Andres Mejia, Director of Diversity, Equity, and Inclusion and Justice for SAU 16, added that these challenges extend beyond the school walls. “I think when it comes to recruitment of educators of color, it’s more than just the job, it’s the communities that people are moving into,” Mejia said. Districts are trying to get creative in supporting educators with diverse backgrounds, he said.
Providing space to talk about race and equity is also critically important, the DEIJ directors said – but these conversations can’t happen in an atmosphere of fear. It was just as the first DEIJ directors in the state were beginning their work that the ‘divisive concepts’ law began to take shape, Philibotte said.
“For me, it feels clear that folks don’t want us to have those conversations,” she said.
About the ‘Divisive Concepts’ Law
Hotly debated during the 2021 legislative session, the “divisive concepts” law states that K-12 public schools and public workplaces can’t teach or offer training on certain topics pertaining to race and gender; specifically, that one race or gender is inherently superior to another, or that “by virtue of his or her race or sex, members of any race are inherently racist or are inherently inclined to oppress others.”
In November 2021, the New Hampshire Department of Education (NHED) launched a web page where community members could report teachers over concerns related to the law, formally known as the Right to Freedom from Discrimination in Public Workplaces and Education. The NH chapter of Moms for Liberty responded by offering a $500 reward to the first person to catch a teacher violating the law. As of September 2022, no educators have been punished, or even investigated, according to a response to a Right to Know request submitted by the Granite State News Collaborative.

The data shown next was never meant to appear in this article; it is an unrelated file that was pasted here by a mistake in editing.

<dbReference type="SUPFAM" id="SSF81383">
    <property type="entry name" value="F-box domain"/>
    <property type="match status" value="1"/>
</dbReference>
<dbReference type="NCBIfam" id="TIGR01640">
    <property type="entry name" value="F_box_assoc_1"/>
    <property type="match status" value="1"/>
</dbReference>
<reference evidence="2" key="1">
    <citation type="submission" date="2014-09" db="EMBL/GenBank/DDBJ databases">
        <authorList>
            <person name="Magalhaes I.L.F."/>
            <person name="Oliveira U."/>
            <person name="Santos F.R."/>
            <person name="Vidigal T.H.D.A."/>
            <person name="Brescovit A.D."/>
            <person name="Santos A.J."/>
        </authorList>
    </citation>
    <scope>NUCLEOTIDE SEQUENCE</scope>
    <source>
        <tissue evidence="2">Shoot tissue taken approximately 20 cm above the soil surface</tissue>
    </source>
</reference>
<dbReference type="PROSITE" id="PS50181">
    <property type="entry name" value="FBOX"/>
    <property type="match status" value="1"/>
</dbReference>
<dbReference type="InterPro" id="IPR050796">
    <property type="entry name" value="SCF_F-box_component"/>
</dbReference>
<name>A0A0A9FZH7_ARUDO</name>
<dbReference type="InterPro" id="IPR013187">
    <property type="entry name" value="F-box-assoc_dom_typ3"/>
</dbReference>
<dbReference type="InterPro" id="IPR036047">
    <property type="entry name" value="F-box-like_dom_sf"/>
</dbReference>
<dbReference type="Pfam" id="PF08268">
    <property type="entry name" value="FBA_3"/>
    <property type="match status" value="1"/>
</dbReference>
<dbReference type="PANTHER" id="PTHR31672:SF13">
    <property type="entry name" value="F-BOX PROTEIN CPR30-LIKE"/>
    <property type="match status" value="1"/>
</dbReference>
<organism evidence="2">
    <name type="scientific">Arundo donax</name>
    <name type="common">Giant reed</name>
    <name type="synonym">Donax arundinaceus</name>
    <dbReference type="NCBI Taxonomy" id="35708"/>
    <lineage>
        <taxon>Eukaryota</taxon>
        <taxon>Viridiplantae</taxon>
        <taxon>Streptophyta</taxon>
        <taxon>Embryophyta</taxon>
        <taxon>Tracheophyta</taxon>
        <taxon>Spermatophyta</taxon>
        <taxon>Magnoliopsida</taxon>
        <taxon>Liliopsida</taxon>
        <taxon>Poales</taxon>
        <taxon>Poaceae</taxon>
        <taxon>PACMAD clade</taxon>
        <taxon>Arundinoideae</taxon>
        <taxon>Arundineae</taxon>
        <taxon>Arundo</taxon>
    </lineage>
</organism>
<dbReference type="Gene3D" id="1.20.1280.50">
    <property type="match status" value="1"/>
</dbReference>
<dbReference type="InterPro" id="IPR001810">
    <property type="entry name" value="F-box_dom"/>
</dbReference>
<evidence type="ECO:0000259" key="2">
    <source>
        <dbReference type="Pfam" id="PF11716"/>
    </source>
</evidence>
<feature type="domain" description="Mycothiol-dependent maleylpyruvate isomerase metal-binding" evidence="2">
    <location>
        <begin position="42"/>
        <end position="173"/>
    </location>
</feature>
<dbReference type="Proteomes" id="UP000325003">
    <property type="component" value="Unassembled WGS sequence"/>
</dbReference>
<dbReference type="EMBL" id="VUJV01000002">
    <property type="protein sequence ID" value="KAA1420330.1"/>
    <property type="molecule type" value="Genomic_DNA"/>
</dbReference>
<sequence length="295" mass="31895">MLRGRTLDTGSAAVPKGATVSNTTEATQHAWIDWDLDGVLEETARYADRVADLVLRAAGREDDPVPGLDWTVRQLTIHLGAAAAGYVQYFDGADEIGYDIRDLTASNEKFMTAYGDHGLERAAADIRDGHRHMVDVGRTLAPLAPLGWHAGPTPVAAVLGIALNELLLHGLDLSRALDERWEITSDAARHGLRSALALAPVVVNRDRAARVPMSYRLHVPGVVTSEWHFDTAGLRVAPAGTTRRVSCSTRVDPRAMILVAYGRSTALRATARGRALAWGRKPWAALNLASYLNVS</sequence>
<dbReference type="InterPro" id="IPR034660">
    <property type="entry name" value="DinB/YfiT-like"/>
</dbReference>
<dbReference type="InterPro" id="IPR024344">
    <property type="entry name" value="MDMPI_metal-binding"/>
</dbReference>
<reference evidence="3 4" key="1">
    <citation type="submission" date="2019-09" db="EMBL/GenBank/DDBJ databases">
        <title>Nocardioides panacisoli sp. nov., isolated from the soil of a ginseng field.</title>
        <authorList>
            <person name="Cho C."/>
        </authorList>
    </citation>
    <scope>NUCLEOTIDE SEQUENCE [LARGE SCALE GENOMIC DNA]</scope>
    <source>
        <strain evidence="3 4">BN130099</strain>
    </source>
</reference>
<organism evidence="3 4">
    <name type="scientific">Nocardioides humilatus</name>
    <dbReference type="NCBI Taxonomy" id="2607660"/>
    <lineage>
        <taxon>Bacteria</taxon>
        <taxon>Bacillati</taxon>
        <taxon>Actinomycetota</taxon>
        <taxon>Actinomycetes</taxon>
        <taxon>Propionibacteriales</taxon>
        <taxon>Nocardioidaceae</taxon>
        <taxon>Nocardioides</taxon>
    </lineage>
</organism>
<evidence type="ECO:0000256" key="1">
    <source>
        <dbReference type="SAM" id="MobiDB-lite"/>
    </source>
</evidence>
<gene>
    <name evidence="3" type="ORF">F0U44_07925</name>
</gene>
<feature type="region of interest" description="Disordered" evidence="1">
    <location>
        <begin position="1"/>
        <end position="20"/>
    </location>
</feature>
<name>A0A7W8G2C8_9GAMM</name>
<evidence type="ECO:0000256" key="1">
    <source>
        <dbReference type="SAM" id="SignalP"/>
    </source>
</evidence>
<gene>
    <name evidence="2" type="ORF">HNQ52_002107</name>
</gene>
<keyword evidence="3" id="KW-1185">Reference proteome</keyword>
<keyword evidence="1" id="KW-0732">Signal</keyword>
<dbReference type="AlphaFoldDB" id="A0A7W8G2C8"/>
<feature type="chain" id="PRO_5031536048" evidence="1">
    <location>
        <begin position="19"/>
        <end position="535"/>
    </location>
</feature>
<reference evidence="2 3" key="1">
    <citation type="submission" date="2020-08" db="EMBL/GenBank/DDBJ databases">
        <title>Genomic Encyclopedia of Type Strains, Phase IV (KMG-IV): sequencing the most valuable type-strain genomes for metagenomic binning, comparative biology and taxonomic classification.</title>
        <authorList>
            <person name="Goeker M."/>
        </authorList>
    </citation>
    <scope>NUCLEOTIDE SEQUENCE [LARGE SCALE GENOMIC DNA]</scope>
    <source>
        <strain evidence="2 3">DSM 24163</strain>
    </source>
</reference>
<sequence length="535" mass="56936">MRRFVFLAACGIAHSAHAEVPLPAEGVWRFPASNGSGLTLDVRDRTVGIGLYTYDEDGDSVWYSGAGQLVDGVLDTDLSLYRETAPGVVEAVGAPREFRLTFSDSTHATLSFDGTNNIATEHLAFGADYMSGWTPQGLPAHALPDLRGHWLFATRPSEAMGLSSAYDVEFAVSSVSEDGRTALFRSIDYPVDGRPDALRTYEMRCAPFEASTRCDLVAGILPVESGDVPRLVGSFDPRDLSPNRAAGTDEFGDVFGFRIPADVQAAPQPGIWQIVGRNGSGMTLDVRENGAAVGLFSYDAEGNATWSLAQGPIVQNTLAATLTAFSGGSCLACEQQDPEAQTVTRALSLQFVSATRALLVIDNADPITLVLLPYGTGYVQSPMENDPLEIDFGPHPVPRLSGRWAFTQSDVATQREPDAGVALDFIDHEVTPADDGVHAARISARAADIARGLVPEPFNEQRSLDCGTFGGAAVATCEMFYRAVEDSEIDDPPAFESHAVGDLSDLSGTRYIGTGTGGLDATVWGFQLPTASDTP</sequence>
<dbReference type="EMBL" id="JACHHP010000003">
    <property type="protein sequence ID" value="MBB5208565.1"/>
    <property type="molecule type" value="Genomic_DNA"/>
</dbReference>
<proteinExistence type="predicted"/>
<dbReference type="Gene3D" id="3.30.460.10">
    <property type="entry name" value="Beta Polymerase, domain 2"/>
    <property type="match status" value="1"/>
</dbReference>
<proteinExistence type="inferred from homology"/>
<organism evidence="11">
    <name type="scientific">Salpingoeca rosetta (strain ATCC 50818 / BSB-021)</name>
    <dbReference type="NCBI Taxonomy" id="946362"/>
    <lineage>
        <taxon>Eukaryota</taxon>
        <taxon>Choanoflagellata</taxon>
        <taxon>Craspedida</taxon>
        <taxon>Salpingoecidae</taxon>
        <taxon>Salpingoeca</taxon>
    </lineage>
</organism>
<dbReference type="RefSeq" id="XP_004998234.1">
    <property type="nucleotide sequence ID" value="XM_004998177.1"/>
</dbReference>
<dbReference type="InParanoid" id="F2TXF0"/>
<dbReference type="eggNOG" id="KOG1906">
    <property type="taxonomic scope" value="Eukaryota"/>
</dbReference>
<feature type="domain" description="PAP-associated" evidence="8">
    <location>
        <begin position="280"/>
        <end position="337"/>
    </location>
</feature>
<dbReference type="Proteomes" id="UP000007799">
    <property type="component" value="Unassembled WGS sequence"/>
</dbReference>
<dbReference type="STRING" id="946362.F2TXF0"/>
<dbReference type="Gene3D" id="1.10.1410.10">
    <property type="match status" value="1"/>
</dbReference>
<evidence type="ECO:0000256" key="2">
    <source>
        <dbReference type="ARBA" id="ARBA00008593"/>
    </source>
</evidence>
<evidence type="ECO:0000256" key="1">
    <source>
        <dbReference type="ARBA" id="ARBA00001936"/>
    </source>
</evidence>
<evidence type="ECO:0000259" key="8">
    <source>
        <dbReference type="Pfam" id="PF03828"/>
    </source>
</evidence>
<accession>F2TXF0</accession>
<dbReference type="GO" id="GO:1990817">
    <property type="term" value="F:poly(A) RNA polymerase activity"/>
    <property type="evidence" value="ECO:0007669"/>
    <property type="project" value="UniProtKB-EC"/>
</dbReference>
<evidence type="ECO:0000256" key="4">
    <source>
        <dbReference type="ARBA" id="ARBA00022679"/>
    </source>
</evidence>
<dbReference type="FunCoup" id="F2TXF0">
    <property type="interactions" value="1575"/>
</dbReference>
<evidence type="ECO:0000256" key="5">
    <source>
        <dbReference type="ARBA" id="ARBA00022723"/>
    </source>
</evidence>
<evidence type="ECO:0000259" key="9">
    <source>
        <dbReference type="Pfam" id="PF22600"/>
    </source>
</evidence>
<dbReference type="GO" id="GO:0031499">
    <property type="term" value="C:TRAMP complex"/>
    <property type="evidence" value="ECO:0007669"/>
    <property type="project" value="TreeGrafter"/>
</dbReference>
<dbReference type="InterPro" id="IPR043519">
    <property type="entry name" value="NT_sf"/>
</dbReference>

Numerous individuals and groups have raised concerns about the law and its effects, and oral arguments in a lawsuit challenging the law were heard in U.S. District Court in Concord last fall. A bill that would have repealed the law was introduced during the 2022 legislative session but failed to pass the Republican-controlled Senate.
HB 61, the current attempt to repeal the law, states that “that no education law of this state shall be construed to bar any school employee from teaching the historical or current experiences of any group that is protected from discrimination. The bill also repeals provisions of the law relating to the right to freedom from discrimination in public workplaces and education.”
The public hearing will be held on Thursday, January 12, at 9:30 a.m. in Representative’s Hall, which is in the State House. The House will also accept written testimony by email. Committee members can be emailed directly at HouseEducationCommittee@leg.state.nh.us or through the online portal, here.